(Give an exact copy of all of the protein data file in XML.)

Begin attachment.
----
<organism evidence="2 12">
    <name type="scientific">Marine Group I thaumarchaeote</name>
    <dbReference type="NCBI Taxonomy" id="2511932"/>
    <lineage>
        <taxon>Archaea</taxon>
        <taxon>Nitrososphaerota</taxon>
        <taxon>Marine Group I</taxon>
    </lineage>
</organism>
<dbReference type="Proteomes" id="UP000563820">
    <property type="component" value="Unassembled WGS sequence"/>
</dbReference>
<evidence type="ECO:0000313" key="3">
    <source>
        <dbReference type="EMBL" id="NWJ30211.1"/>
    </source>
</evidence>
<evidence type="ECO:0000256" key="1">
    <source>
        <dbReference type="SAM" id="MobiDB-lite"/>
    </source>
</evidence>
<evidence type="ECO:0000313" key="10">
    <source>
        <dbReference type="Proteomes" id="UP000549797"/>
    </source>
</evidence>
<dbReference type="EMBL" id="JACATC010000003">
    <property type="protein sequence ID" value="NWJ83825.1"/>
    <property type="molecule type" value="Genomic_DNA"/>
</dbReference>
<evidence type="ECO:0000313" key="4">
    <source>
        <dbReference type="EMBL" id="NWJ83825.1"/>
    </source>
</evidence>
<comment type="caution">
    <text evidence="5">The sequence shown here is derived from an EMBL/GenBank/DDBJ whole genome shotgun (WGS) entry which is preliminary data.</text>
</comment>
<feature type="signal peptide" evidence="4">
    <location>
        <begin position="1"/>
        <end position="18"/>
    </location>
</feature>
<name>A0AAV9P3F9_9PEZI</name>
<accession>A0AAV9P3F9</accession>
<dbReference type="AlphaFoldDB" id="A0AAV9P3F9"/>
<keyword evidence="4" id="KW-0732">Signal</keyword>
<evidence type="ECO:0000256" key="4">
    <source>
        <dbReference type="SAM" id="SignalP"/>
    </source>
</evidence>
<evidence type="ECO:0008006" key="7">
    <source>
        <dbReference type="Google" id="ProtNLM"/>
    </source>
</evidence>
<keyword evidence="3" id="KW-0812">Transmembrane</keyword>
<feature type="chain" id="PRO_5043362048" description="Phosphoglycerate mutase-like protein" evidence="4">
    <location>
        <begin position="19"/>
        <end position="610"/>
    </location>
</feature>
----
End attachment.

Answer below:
<organism evidence="2 12">
    <name type="scientific">Marine Group I thaumarchaeote</name>
    <dbReference type="NCBI Taxonomy" id="2511932"/>
    <lineage>
        <taxon>Archaea</taxon>
        <taxon>Nitrososphaerota</taxon>
        <taxon>Marine Group I</taxon>
    </lineage>
</organism>
<dbReference type="Proteomes" id="UP000563820">
    <property type="component" value="Unassembled WGS sequence"/>
</dbReference>
<evidence type="ECO:0000313" key="3">
    <source>
        <dbReference type="EMBL" id="NWJ30211.1"/>
    </source>
</evidence>
<evidence type="ECO:0000256" key="1">
    <source>
        <dbReference type="SAM" id="MobiDB-lite"/>
    </source>
</evidence>
<evidence type="ECO:0000313" key="10">
    <source>
        <dbReference type="Proteomes" id="UP000549797"/>
    </source>
</evidence>
<dbReference type="EMBL" id="JACATC010000003">
    <property type="protein sequence ID" value="NWJ83825.1"/>
    <property type="molecule type" value="Genomic_DNA"/>
</dbReference>
<evidence type="ECO:0000313" key="4">
    <source>
        <dbReference type="EMBL" id="NWJ83825.1"/>
    </source>
</evidence>
<comment type="caution">
    <text evidence="5">The sequence shown here is derived from an EMBL/GenBank/DDBJ whole genome shotgun (WGS) entry which is preliminary data.</text>
</comment>
<feature type="signal peptide" evidence="4">
    <location>
        <begin position="1"/>
        <end position="18"/>
    </location>
</feature>
<name>A0AAV9P3F9_9PEZI</name>
<accession>A0AAV9P3F9</accession>
<dbReference type="AlphaFoldDB" id="A0AAV9P3F9"/>
<keyword evidence="4" id="KW-0732">Signal</keyword>
<evidence type="ECO:0000256" key="4">
    <source>
        <dbReference type="SAM" id="SignalP"/>
    </source>
</evidence>
<evidence type="ECO:0008006" key="7">
    <source>
        <dbReference type="Google" id="ProtNLM"/>
    </source>
</evidence>
<keyword evidence="3" id="KW-0812">Transmembrane</keyword>
<feature type="chain" id="PRO_5043362048" description="Phosphoglycerate mutase-like protein" evidence="4">
    <location>
        <begin position="19"/>
        <end position="610"/>
    </location>
</feature>